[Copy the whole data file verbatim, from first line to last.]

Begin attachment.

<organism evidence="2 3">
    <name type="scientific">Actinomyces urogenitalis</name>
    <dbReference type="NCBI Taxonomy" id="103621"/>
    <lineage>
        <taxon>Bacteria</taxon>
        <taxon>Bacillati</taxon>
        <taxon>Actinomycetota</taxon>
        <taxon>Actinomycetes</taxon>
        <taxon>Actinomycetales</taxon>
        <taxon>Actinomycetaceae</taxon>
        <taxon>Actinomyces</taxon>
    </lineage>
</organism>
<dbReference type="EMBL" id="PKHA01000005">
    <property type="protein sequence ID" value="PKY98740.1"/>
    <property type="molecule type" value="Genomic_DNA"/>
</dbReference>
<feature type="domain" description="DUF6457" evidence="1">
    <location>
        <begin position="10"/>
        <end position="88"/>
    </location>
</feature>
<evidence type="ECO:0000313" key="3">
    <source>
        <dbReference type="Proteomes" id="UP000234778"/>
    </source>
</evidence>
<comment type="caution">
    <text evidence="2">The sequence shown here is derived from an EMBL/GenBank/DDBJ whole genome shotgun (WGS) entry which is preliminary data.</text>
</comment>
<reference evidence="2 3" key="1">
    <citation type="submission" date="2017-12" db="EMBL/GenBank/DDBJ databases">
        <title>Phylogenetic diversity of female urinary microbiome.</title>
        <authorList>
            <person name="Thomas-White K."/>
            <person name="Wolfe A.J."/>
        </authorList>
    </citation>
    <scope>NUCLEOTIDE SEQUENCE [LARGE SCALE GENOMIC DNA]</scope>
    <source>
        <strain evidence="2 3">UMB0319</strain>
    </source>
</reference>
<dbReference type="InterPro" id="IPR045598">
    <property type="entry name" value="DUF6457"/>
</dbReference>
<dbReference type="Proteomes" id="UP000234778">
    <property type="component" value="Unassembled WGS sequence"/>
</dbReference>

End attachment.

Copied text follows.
<organism evidence="2 3">
    <name type="scientific">Actinomyces urogenitalis</name>
    <dbReference type="NCBI Taxonomy" id="103621"/>
    <lineage>
        <taxon>Bacteria</taxon>
        <taxon>Bacillati</taxon>
        <taxon>Actinomycetota</taxon>
        <taxon>Actinomycetes</taxon>
        <taxon>Actinomycetales</taxon>
        <taxon>Actinomycetaceae</taxon>
        <taxon>Actinomyces</taxon>
    </lineage>
</organism>
<dbReference type="EMBL" id="PKHA01000005">
    <property type="protein sequence ID" value="PKY98740.1"/>
    <property type="molecule type" value="Genomic_DNA"/>
</dbReference>
<feature type="domain" description="DUF6457" evidence="1">
    <location>
        <begin position="10"/>
        <end position="88"/>
    </location>
</feature>
<evidence type="ECO:0000313" key="3">
    <source>
        <dbReference type="Proteomes" id="UP000234778"/>
    </source>
</evidence>
<comment type="caution">
    <text evidence="2">The sequence shown here is derived from an EMBL/GenBank/DDBJ whole genome shotgun (WGS) entry which is preliminary data.</text>
</comment>
<reference evidence="2 3" key="1">
    <citation type="submission" date="2017-12" db="EMBL/GenBank/DDBJ databases">
        <title>Phylogenetic diversity of female urinary microbiome.</title>
        <authorList>
            <person name="Thomas-White K."/>
            <person name="Wolfe A.J."/>
        </authorList>
    </citation>
    <scope>NUCLEOTIDE SEQUENCE [LARGE SCALE GENOMIC DNA]</scope>
    <source>
        <strain evidence="2 3">UMB0319</strain>
    </source>
</reference>
<dbReference type="InterPro" id="IPR045598">
    <property type="entry name" value="DUF6457"/>
</dbReference>
<dbReference type="Proteomes" id="UP000234778">
    <property type="component" value="Unassembled WGS sequence"/>
</dbReference>